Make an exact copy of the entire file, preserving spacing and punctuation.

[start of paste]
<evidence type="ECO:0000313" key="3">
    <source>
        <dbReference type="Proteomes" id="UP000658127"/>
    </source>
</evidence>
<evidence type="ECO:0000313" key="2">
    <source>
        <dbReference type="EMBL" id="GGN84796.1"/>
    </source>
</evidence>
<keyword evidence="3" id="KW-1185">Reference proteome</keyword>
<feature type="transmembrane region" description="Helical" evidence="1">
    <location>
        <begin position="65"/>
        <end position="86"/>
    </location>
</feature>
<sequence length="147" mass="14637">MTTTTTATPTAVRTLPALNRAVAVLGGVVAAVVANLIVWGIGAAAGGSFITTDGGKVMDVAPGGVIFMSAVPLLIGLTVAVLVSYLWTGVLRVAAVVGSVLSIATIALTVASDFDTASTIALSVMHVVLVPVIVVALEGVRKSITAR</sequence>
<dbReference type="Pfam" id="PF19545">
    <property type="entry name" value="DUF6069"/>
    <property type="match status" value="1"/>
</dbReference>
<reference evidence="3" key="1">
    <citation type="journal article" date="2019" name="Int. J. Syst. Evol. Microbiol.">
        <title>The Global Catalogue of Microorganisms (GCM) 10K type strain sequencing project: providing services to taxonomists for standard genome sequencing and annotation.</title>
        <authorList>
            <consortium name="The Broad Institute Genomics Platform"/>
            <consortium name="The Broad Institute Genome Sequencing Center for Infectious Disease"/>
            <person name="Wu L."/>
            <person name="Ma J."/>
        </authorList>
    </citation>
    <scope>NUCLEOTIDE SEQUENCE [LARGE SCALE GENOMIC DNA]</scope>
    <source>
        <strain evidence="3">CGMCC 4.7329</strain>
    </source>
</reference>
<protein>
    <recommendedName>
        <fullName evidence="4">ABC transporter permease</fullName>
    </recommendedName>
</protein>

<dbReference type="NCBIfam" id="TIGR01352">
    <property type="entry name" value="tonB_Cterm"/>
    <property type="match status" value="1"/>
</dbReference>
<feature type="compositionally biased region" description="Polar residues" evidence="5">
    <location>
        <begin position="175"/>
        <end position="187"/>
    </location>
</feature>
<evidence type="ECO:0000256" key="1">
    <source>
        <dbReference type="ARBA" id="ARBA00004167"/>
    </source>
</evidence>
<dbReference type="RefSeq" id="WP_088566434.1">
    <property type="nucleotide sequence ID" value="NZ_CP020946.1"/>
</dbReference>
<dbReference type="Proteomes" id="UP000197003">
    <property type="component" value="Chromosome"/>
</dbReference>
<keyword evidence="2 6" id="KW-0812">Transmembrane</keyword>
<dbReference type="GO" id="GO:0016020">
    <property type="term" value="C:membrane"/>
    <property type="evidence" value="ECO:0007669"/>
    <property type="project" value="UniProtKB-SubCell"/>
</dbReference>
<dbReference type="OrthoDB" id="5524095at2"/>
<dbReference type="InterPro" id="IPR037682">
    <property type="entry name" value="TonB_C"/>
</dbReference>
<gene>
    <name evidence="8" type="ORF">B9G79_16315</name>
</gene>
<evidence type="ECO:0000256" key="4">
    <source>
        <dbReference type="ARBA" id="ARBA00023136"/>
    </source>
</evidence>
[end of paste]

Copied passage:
<evidence type="ECO:0000313" key="3">
    <source>
        <dbReference type="Proteomes" id="UP000658127"/>
    </source>
</evidence>
<evidence type="ECO:0000313" key="2">
    <source>
        <dbReference type="EMBL" id="GGN84796.1"/>
    </source>
</evidence>
<keyword evidence="3" id="KW-1185">Reference proteome</keyword>
<feature type="transmembrane region" description="Helical" evidence="1">
    <location>
        <begin position="65"/>
        <end position="86"/>
    </location>
</feature>
<sequence length="147" mass="14637">MTTTTTATPTAVRTLPALNRAVAVLGGVVAAVVANLIVWGIGAAAGGSFITTDGGKVMDVAPGGVIFMSAVPLLIGLTVAVLVSYLWTGVLRVAAVVGSVLSIATIALTVASDFDTASTIALSVMHVVLVPVIVVALEGVRKSITAR</sequence>
<dbReference type="Pfam" id="PF19545">
    <property type="entry name" value="DUF6069"/>
    <property type="match status" value="1"/>
</dbReference>
<reference evidence="3" key="1">
    <citation type="journal article" date="2019" name="Int. J. Syst. Evol. Microbiol.">
        <title>The Global Catalogue of Microorganisms (GCM) 10K type strain sequencing project: providing services to taxonomists for standard genome sequencing and annotation.</title>
        <authorList>
            <consortium name="The Broad Institute Genomics Platform"/>
            <consortium name="The Broad Institute Genome Sequencing Center for Infectious Disease"/>
            <person name="Wu L."/>
            <person name="Ma J."/>
        </authorList>
    </citation>
    <scope>NUCLEOTIDE SEQUENCE [LARGE SCALE GENOMIC DNA]</scope>
    <source>
        <strain evidence="3">CGMCC 4.7329</strain>
    </source>
</reference>
<protein>
    <recommendedName>
        <fullName evidence="4">ABC transporter permease</fullName>
    </recommendedName>
</protein>

<dbReference type="NCBIfam" id="TIGR01352">
    <property type="entry name" value="tonB_Cterm"/>
    <property type="match status" value="1"/>
</dbReference>
<feature type="compositionally biased region" description="Polar residues" evidence="5">
    <location>
        <begin position="175"/>
        <end position="187"/>
    </location>
</feature>
<evidence type="ECO:0000256" key="1">
    <source>
        <dbReference type="ARBA" id="ARBA00004167"/>
    </source>
</evidence>
<dbReference type="RefSeq" id="WP_088566434.1">
    <property type="nucleotide sequence ID" value="NZ_CP020946.1"/>
</dbReference>
<dbReference type="Proteomes" id="UP000197003">
    <property type="component" value="Chromosome"/>
</dbReference>
<keyword evidence="2 6" id="KW-0812">Transmembrane</keyword>
<dbReference type="GO" id="GO:0016020">
    <property type="term" value="C:membrane"/>
    <property type="evidence" value="ECO:0007669"/>
    <property type="project" value="UniProtKB-SubCell"/>
</dbReference>
<dbReference type="OrthoDB" id="5524095at2"/>
<dbReference type="InterPro" id="IPR037682">
    <property type="entry name" value="TonB_C"/>
</dbReference>
<gene>
    <name evidence="8" type="ORF">B9G79_16315</name>
</gene>
<evidence type="ECO:0000256" key="4">
    <source>
        <dbReference type="ARBA" id="ARBA00023136"/>
    </source>
</evidence>